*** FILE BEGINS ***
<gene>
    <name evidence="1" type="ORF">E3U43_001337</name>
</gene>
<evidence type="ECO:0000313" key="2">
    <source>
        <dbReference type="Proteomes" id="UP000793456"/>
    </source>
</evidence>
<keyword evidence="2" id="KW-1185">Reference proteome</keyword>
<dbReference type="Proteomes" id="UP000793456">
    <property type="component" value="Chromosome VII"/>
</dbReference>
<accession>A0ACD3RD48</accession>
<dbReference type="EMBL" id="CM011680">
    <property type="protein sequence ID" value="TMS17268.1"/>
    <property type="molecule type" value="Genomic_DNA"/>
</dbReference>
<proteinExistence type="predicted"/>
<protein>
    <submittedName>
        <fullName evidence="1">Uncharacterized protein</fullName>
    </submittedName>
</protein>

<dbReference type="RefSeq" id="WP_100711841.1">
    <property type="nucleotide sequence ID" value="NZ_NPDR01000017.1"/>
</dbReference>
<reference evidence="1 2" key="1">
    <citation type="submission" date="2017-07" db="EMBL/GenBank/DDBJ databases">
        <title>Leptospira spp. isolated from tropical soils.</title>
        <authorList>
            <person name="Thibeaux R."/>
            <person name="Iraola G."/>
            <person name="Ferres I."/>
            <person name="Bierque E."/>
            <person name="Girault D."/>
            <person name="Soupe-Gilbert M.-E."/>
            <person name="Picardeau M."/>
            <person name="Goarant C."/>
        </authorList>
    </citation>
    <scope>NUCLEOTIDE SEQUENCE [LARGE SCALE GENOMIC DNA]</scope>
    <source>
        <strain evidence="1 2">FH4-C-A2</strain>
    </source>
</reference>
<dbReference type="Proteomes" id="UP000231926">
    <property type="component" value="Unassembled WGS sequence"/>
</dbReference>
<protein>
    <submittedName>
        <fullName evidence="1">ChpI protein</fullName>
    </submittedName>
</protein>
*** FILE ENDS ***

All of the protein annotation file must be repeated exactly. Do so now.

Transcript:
<gene>
    <name evidence="1" type="ORF">E3U43_001337</name>
</gene>
<evidence type="ECO:0000313" key="2">
    <source>
        <dbReference type="Proteomes" id="UP000793456"/>
    </source>
</evidence>
<keyword evidence="2" id="KW-1185">Reference proteome</keyword>
<dbReference type="Proteomes" id="UP000793456">
    <property type="component" value="Chromosome VII"/>
</dbReference>
<accession>A0ACD3RD48</accession>
<dbReference type="EMBL" id="CM011680">
    <property type="protein sequence ID" value="TMS17268.1"/>
    <property type="molecule type" value="Genomic_DNA"/>
</dbReference>
<proteinExistence type="predicted"/>
<protein>
    <submittedName>
        <fullName evidence="1">Uncharacterized protein</fullName>
    </submittedName>
</protein>

<dbReference type="RefSeq" id="WP_100711841.1">
    <property type="nucleotide sequence ID" value="NZ_NPDR01000017.1"/>
</dbReference>
<reference evidence="1 2" key="1">
    <citation type="submission" date="2017-07" db="EMBL/GenBank/DDBJ databases">
        <title>Leptospira spp. isolated from tropical soils.</title>
        <authorList>
            <person name="Thibeaux R."/>
            <person name="Iraola G."/>
            <person name="Ferres I."/>
            <person name="Bierque E."/>
            <person name="Girault D."/>
            <person name="Soupe-Gilbert M.-E."/>
            <person name="Picardeau M."/>
            <person name="Goarant C."/>
        </authorList>
    </citation>
    <scope>NUCLEOTIDE SEQUENCE [LARGE SCALE GENOMIC DNA]</scope>
    <source>
        <strain evidence="1 2">FH4-C-A2</strain>
    </source>
</reference>
<dbReference type="Proteomes" id="UP000231926">
    <property type="component" value="Unassembled WGS sequence"/>
</dbReference>
<protein>
    <submittedName>
        <fullName evidence="1">ChpI protein</fullName>
    </submittedName>
</protein>